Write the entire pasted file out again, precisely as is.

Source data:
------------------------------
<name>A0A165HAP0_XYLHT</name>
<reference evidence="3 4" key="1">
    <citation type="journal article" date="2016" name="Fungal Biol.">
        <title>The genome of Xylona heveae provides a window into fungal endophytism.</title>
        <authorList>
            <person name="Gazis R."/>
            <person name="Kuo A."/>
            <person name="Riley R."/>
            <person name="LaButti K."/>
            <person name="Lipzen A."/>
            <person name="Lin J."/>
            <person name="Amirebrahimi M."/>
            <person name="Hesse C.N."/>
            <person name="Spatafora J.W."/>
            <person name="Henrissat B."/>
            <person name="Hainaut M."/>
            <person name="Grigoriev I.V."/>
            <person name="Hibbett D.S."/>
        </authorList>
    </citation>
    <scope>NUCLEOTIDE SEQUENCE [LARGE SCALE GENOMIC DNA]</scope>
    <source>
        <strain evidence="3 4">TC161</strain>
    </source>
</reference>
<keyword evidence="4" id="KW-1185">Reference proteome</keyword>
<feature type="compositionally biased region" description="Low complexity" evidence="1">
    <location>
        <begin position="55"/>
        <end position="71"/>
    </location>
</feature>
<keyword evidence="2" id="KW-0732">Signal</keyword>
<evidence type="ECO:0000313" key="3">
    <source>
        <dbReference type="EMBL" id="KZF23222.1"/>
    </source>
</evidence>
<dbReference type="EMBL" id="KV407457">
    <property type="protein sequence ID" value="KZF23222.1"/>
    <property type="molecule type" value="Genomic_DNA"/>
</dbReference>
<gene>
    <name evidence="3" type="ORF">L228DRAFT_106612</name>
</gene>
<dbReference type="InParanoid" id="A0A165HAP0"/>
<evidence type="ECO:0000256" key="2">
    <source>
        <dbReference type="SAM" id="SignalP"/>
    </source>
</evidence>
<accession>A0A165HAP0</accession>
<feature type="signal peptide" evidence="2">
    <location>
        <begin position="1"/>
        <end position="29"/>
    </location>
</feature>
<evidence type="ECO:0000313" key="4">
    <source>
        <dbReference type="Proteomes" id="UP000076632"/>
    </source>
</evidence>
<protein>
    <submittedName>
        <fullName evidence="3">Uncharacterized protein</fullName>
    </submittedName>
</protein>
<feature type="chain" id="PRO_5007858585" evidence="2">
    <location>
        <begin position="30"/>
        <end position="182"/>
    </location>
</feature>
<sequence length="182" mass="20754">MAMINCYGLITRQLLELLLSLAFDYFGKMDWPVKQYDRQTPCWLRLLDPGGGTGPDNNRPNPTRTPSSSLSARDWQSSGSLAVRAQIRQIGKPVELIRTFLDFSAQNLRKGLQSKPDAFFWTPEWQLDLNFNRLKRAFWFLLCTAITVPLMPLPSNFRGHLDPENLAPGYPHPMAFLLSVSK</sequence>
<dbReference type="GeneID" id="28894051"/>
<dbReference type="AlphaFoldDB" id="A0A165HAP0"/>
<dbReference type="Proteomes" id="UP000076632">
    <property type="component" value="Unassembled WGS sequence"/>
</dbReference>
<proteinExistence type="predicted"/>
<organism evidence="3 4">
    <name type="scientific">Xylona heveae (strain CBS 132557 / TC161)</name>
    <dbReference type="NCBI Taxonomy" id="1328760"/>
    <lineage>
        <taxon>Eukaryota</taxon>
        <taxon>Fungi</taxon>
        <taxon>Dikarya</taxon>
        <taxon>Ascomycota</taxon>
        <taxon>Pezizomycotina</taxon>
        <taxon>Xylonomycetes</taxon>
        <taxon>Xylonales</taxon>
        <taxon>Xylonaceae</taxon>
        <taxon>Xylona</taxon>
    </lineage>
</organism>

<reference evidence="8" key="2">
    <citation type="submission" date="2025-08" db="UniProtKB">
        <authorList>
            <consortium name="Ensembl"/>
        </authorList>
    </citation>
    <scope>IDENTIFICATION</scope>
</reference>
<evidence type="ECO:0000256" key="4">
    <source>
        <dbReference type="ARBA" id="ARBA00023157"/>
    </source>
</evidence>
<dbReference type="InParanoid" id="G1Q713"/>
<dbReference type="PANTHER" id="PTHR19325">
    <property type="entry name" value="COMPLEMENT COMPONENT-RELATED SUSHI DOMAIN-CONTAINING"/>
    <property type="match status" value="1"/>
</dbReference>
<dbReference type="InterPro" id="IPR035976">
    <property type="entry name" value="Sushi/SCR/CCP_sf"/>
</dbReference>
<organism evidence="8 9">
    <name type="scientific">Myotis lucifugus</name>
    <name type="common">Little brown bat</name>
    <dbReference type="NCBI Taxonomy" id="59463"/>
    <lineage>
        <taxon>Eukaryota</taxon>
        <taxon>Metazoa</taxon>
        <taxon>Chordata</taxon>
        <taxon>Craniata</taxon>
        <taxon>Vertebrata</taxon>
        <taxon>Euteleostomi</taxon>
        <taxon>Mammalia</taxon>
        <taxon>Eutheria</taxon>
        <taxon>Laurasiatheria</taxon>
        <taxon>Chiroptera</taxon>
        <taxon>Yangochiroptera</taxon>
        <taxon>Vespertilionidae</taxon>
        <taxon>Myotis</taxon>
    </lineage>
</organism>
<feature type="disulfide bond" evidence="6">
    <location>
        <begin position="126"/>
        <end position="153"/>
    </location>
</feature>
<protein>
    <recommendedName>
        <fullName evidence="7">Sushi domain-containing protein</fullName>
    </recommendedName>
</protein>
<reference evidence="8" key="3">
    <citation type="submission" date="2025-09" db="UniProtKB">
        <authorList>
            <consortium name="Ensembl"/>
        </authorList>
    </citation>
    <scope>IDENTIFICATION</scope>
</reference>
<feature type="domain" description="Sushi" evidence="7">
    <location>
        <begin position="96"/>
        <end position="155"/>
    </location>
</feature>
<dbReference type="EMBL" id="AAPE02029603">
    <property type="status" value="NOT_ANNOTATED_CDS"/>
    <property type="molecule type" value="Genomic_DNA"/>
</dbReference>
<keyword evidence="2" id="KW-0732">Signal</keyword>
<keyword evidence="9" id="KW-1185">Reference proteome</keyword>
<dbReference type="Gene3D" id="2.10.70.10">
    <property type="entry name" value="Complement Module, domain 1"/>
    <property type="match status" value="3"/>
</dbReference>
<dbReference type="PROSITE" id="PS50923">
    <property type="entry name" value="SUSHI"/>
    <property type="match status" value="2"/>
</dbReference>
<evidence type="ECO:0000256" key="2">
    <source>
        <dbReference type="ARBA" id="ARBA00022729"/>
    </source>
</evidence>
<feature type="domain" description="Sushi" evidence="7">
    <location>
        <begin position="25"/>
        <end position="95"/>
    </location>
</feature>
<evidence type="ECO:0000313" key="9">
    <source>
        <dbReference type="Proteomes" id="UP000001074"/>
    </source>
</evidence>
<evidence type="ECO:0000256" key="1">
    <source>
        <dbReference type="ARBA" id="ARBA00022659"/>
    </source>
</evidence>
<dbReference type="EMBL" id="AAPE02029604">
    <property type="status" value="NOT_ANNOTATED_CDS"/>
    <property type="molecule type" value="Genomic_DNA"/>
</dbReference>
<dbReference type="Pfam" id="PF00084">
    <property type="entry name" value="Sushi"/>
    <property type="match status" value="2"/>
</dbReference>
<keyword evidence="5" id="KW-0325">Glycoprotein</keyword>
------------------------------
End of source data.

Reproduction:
<name>A0A165HAP0_XYLHT</name>
<reference evidence="3 4" key="1">
    <citation type="journal article" date="2016" name="Fungal Biol.">
        <title>The genome of Xylona heveae provides a window into fungal endophytism.</title>
        <authorList>
            <person name="Gazis R."/>
            <person name="Kuo A."/>
            <person name="Riley R."/>
            <person name="LaButti K."/>
            <person name="Lipzen A."/>
            <person name="Lin J."/>
            <person name="Amirebrahimi M."/>
            <person name="Hesse C.N."/>
            <person name="Spatafora J.W."/>
            <person name="Henrissat B."/>
            <person name="Hainaut M."/>
            <person name="Grigoriev I.V."/>
            <person name="Hibbett D.S."/>
        </authorList>
    </citation>
    <scope>NUCLEOTIDE SEQUENCE [LARGE SCALE GENOMIC DNA]</scope>
    <source>
        <strain evidence="3 4">TC161</strain>
    </source>
</reference>
<keyword evidence="4" id="KW-1185">Reference proteome</keyword>
<feature type="compositionally biased region" description="Low complexity" evidence="1">
    <location>
        <begin position="55"/>
        <end position="71"/>
    </location>
</feature>
<keyword evidence="2" id="KW-0732">Signal</keyword>
<evidence type="ECO:0000313" key="3">
    <source>
        <dbReference type="EMBL" id="KZF23222.1"/>
    </source>
</evidence>
<dbReference type="EMBL" id="KV407457">
    <property type="protein sequence ID" value="KZF23222.1"/>
    <property type="molecule type" value="Genomic_DNA"/>
</dbReference>
<gene>
    <name evidence="3" type="ORF">L228DRAFT_106612</name>
</gene>
<dbReference type="InParanoid" id="A0A165HAP0"/>
<evidence type="ECO:0000256" key="2">
    <source>
        <dbReference type="SAM" id="SignalP"/>
    </source>
</evidence>
<accession>A0A165HAP0</accession>
<feature type="signal peptide" evidence="2">
    <location>
        <begin position="1"/>
        <end position="29"/>
    </location>
</feature>
<evidence type="ECO:0000313" key="4">
    <source>
        <dbReference type="Proteomes" id="UP000076632"/>
    </source>
</evidence>
<protein>
    <submittedName>
        <fullName evidence="3">Uncharacterized protein</fullName>
    </submittedName>
</protein>
<feature type="chain" id="PRO_5007858585" evidence="2">
    <location>
        <begin position="30"/>
        <end position="182"/>
    </location>
</feature>
<sequence length="182" mass="20754">MAMINCYGLITRQLLELLLSLAFDYFGKMDWPVKQYDRQTPCWLRLLDPGGGTGPDNNRPNPTRTPSSSLSARDWQSSGSLAVRAQIRQIGKPVELIRTFLDFSAQNLRKGLQSKPDAFFWTPEWQLDLNFNRLKRAFWFLLCTAITVPLMPLPSNFRGHLDPENLAPGYPHPMAFLLSVSK</sequence>
<dbReference type="GeneID" id="28894051"/>
<dbReference type="AlphaFoldDB" id="A0A165HAP0"/>
<dbReference type="Proteomes" id="UP000076632">
    <property type="component" value="Unassembled WGS sequence"/>
</dbReference>
<proteinExistence type="predicted"/>
<organism evidence="3 4">
    <name type="scientific">Xylona heveae (strain CBS 132557 / TC161)</name>
    <dbReference type="NCBI Taxonomy" id="1328760"/>
    <lineage>
        <taxon>Eukaryota</taxon>
        <taxon>Fungi</taxon>
        <taxon>Dikarya</taxon>
        <taxon>Ascomycota</taxon>
        <taxon>Pezizomycotina</taxon>
        <taxon>Xylonomycetes</taxon>
        <taxon>Xylonales</taxon>
        <taxon>Xylonaceae</taxon>
        <taxon>Xylona</taxon>
    </lineage>
</organism>

<reference evidence="8" key="2">
    <citation type="submission" date="2025-08" db="UniProtKB">
        <authorList>
            <consortium name="Ensembl"/>
        </authorList>
    </citation>
    <scope>IDENTIFICATION</scope>
</reference>
<evidence type="ECO:0000256" key="4">
    <source>
        <dbReference type="ARBA" id="ARBA00023157"/>
    </source>
</evidence>
<dbReference type="InParanoid" id="G1Q713"/>
<dbReference type="PANTHER" id="PTHR19325">
    <property type="entry name" value="COMPLEMENT COMPONENT-RELATED SUSHI DOMAIN-CONTAINING"/>
    <property type="match status" value="1"/>
</dbReference>
<dbReference type="InterPro" id="IPR035976">
    <property type="entry name" value="Sushi/SCR/CCP_sf"/>
</dbReference>
<organism evidence="8 9">
    <name type="scientific">Myotis lucifugus</name>
    <name type="common">Little brown bat</name>
    <dbReference type="NCBI Taxonomy" id="59463"/>
    <lineage>
        <taxon>Eukaryota</taxon>
        <taxon>Metazoa</taxon>
        <taxon>Chordata</taxon>
        <taxon>Craniata</taxon>
        <taxon>Vertebrata</taxon>
        <taxon>Euteleostomi</taxon>
        <taxon>Mammalia</taxon>
        <taxon>Eutheria</taxon>
        <taxon>Laurasiatheria</taxon>
        <taxon>Chiroptera</taxon>
        <taxon>Yangochiroptera</taxon>
        <taxon>Vespertilionidae</taxon>
        <taxon>Myotis</taxon>
    </lineage>
</organism>
<feature type="disulfide bond" evidence="6">
    <location>
        <begin position="126"/>
        <end position="153"/>
    </location>
</feature>
<protein>
    <recommendedName>
        <fullName evidence="7">Sushi domain-containing protein</fullName>
    </recommendedName>
</protein>
<reference evidence="8" key="3">
    <citation type="submission" date="2025-09" db="UniProtKB">
        <authorList>
            <consortium name="Ensembl"/>
        </authorList>
    </citation>
    <scope>IDENTIFICATION</scope>
</reference>
<feature type="domain" description="Sushi" evidence="7">
    <location>
        <begin position="96"/>
        <end position="155"/>
    </location>
</feature>
<dbReference type="EMBL" id="AAPE02029603">
    <property type="status" value="NOT_ANNOTATED_CDS"/>
    <property type="molecule type" value="Genomic_DNA"/>
</dbReference>
<keyword evidence="2" id="KW-0732">Signal</keyword>
<keyword evidence="9" id="KW-1185">Reference proteome</keyword>
<dbReference type="Gene3D" id="2.10.70.10">
    <property type="entry name" value="Complement Module, domain 1"/>
    <property type="match status" value="3"/>
</dbReference>
<dbReference type="PROSITE" id="PS50923">
    <property type="entry name" value="SUSHI"/>
    <property type="match status" value="2"/>
</dbReference>
<evidence type="ECO:0000256" key="2">
    <source>
        <dbReference type="ARBA" id="ARBA00022729"/>
    </source>
</evidence>
<feature type="domain" description="Sushi" evidence="7">
    <location>
        <begin position="25"/>
        <end position="95"/>
    </location>
</feature>
<evidence type="ECO:0000313" key="9">
    <source>
        <dbReference type="Proteomes" id="UP000001074"/>
    </source>
</evidence>
<evidence type="ECO:0000256" key="1">
    <source>
        <dbReference type="ARBA" id="ARBA00022659"/>
    </source>
</evidence>
<dbReference type="EMBL" id="AAPE02029604">
    <property type="status" value="NOT_ANNOTATED_CDS"/>
    <property type="molecule type" value="Genomic_DNA"/>
</dbReference>
<dbReference type="Pfam" id="PF00084">
    <property type="entry name" value="Sushi"/>
    <property type="match status" value="2"/>
</dbReference>
<keyword evidence="5" id="KW-0325">Glycoprotein</keyword>